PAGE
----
By now you’ve probably heard the news stories of newly minted bitcoin millionaires, and the much-publicised climax when bitcoin reached its peak price at $19,783.06 in December 2017. Countless people have speculated and offered their opinions on the fate of bitcoin, altcoins and crypto assets. But aside from the media hype, many people are asking, what is bitcoin, what is blockchain and what is all this fuss about?
Blockchain provides a shared ledger technology (distributed database) that allows any participant in the network to see the one system of record or ledger. The record is often in real-time. By using blockchain technology, businesses can benefit from a more efficient transfer of goods and services. All the members of the blockchain network share a common ledger that is replicated across all the different members of the network. Only the members participating in a blockchain each has the permission to read/write on the ledger.
The key features of blockchain are:
- Consensus, at least 51% of participants need to agree
- Provenance, audit trail, a complete record of who has owned what asset throughout the asset throughout its lifecycle
- Immutability – once the blocks are written, it is impossible to tamper with the blocks. These boosts trusts across the network
- Finality – Once someone has committed into the blockchain, there is one single system of record, one single system of truth across the business network which means that disputes are very easy to resolve if and when they occur.
Blockchain technology is distinguished by two core components, the first is distributed ledger technology (DLT), and the second is smart contracts.
Distributed Ledger Technology
A blockchain is a distributed ledger with multiple users each having access and permissions to maintain the blockchain. A blockchain, like the many software programmes we are accustomed to such as spreadsheets, can be downloaded to a computer. Where blockchain is unique, is that each download allows each user some rights to maintain the blockchain amongst a network of other users, each user is called a node.
Each node is decentralised, so is not owned by a single user, computer, or entity, making it a peer network. Therefore, in order to execute commands on the blockchain, all users must verify and agree to the command, in other words, all users must give consensus. Events, such as new data being added to the blockchain, trigger notifications that alert the users in the network to take action. Only information agreed by each user via consensus is recorded and stored on the blockchain, trust is created only through this verification.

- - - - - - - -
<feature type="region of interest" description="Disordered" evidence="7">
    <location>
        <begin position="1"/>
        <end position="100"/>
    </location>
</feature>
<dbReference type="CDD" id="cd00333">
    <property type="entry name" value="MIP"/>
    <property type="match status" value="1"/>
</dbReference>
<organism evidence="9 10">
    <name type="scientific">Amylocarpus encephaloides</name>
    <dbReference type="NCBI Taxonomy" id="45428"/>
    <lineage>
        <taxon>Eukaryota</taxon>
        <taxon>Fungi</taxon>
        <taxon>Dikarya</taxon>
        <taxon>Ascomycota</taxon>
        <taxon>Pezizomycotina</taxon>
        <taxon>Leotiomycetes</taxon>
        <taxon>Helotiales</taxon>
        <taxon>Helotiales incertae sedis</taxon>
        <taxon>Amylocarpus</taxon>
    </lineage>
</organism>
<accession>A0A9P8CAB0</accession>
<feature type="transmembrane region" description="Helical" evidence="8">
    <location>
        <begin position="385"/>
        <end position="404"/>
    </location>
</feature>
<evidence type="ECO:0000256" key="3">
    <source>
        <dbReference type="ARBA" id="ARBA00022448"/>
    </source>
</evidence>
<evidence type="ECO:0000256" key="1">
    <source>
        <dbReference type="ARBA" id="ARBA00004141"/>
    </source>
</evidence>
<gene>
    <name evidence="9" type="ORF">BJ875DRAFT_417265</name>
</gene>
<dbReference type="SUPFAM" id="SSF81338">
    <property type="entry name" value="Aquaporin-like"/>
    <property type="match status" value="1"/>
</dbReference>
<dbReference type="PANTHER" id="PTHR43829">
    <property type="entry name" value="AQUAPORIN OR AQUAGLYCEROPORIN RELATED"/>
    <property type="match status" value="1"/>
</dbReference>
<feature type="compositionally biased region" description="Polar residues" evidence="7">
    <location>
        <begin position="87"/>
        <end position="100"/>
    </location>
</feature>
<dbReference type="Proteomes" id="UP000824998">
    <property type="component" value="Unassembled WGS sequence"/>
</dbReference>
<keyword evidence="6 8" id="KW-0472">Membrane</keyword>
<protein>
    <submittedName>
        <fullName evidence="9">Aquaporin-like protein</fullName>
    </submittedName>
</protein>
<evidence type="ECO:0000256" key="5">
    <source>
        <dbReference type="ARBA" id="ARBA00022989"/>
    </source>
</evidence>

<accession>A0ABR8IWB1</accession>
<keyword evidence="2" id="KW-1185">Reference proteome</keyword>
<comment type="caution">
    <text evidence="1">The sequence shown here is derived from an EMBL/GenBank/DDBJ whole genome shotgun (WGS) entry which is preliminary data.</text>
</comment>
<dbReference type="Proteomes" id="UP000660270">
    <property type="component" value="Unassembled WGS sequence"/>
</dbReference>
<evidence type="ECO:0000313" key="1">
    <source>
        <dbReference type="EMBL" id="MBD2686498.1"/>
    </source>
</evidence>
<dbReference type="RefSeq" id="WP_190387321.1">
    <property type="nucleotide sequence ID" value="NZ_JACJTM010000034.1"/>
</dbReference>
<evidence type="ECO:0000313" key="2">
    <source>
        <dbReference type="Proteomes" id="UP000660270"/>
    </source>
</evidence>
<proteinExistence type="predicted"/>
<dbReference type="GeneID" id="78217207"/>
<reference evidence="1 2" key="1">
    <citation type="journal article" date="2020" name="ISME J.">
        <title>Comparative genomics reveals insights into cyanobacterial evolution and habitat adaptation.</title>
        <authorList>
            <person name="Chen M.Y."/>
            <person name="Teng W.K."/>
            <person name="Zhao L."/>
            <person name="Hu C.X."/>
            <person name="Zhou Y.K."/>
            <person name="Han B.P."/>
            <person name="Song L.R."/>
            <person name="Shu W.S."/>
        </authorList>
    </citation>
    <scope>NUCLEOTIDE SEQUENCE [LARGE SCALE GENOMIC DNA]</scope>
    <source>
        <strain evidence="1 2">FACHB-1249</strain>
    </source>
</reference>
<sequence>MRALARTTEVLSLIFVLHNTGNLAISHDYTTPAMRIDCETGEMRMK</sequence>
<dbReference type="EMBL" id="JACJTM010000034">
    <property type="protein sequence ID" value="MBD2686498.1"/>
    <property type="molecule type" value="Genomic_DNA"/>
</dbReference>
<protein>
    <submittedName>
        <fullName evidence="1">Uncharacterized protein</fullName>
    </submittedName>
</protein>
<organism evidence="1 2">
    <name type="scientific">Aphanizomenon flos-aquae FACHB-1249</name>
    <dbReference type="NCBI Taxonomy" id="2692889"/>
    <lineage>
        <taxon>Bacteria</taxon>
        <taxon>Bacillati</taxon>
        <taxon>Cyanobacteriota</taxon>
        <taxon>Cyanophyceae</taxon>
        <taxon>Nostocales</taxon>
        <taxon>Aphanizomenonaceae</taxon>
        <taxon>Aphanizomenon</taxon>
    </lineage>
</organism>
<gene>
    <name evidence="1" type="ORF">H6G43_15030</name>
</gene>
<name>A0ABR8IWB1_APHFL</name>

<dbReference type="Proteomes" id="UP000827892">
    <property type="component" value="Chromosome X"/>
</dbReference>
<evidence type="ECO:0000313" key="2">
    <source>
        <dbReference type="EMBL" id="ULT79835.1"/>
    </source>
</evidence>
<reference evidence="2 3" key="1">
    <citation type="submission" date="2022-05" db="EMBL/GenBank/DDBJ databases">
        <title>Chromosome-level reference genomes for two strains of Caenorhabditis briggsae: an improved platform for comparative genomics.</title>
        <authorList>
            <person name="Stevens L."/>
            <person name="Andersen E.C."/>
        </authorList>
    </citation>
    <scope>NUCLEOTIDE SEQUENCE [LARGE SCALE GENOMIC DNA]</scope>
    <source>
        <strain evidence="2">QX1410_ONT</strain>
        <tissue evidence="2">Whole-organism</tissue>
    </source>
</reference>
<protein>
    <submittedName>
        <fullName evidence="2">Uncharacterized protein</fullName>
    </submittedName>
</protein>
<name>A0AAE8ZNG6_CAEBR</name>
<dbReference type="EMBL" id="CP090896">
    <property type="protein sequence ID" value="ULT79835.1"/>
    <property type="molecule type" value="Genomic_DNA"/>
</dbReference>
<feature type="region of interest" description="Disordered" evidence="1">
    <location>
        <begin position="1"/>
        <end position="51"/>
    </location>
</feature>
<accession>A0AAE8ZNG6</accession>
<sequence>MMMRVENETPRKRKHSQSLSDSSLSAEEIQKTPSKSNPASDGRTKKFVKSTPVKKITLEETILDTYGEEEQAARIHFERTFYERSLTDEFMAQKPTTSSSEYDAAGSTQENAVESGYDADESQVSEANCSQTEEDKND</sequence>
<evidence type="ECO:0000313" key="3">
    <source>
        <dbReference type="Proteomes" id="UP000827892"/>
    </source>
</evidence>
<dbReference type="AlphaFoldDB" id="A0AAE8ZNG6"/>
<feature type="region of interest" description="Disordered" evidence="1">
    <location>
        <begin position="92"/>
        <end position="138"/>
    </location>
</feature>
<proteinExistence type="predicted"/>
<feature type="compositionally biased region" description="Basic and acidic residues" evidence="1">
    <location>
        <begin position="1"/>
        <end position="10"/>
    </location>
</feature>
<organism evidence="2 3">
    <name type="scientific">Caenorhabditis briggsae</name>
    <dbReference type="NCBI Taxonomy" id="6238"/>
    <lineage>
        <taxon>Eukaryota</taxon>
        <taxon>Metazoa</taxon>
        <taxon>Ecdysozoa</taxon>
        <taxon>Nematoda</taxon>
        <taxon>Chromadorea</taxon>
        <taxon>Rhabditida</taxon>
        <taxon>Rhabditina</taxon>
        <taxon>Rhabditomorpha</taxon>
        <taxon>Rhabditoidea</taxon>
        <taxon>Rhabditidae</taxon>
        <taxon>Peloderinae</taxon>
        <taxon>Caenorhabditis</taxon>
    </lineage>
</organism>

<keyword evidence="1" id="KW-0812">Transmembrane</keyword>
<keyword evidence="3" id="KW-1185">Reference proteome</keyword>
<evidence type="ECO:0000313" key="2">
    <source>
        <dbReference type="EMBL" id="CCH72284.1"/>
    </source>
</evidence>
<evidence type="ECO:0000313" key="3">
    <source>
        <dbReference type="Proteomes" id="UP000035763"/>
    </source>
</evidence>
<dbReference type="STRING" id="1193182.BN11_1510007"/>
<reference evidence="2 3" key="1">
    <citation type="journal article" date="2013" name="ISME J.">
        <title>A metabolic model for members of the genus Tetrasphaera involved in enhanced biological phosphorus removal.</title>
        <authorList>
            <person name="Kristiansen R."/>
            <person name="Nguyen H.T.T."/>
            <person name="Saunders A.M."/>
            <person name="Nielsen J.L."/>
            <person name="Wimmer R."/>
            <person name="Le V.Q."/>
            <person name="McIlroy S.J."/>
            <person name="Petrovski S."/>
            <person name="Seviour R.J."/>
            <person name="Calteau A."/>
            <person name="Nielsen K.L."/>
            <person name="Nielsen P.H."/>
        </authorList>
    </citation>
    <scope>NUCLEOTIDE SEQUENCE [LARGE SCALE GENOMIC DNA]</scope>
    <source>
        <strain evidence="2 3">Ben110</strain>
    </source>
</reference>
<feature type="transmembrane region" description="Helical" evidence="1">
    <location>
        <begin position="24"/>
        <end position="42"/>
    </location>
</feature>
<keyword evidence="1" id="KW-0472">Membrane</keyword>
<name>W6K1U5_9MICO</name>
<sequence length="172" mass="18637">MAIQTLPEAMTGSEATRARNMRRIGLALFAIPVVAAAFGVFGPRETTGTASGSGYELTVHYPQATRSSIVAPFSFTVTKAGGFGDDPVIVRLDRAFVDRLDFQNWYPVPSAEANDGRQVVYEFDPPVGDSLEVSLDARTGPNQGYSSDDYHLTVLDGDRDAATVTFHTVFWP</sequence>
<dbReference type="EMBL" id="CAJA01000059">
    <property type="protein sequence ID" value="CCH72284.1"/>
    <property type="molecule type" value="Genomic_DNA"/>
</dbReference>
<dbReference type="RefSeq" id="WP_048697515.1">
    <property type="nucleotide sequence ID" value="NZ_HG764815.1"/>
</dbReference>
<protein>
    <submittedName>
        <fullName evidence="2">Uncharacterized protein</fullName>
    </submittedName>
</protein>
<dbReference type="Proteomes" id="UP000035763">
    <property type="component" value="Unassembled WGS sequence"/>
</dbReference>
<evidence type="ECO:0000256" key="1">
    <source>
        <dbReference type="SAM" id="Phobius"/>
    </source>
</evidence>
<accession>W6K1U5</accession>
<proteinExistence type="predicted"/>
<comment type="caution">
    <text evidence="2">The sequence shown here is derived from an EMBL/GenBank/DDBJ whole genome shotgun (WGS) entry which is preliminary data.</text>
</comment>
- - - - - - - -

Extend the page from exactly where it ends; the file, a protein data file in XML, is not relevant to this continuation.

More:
Each command or block of information is encrypted with a unique identification in the same way that a fingerprint us a unique identifier. Once a block of information is given consensus, it is stored on the blockchain but cannot be amended, making it immutable.
Any new blocks of information must also be verified by consensus, and can then be added to the existing information blocks that preceded it, forming a chain of information blocks that are all linked and can continually be appended with new information blocks. Hence the apt name of blockchain given to the technology.
Think of a distributed ledger as a shared database within your organisation, for example the Customer Relationship Management system (CRM) used by the sales function or the people management system used by HR. Usually these ledgers are owned by a central function and the data in these systems is periodically updated and synchronised in all stored locations.
These maintenance and programming functions are usually performed by the allocated IT teams, database administrator, etc. Blockchain is distinctive because the rights to update and maintain data is not owned by a single centralised function but rather each and every single user on the blockchain, can participate as an administrator.
Therefore, the difference between a traditional distributed ledger and blockchain ledger is that a blockchain ledger has decentralised administrators. All blockchains are distributed ledgers, however, not all distributed ledgers are blockchains
The second core component of blockchain technology is smart contracts. What should be distinguished here is that the bitcoin blockchain only allows bitcoin assets to be recorded on the ledger.
Given this limitation, Vitalik Buterin from the Ethereum Foundation, developed a new open source protocol called Ethereum, which unlike bitcoin blockchain, allows for other digital assets to be recorded on the ledger, and allows programmable instructions known as smart contracts.
Smart contracts are the rules and protocols that govern the information and transactions executed on the DLT. These rules are agreed collectively by all participants in the distributed ledger and form the basis of the underlying legal agreements of the transactions being managed by the DLT.
In a blockchain, the DLT keeps records of the assets being transacted and exchanged, whilst the smart contract executes the terms of the underlying legal agreements. Smart contracts are self executing in that when the collectively agreed legal terms for the transaction is verified by each node in the distributed ledger, the contracts can automatically settle the transactions.
The coming together of a distributed ledger and smart contracts is a powerful combination meaning that the value and legal terms of a transaction can be executed simultaneously and autonomously without the requirement of traditional physical intermediaries (such as lawyers or banks) to facilitate the transaction.
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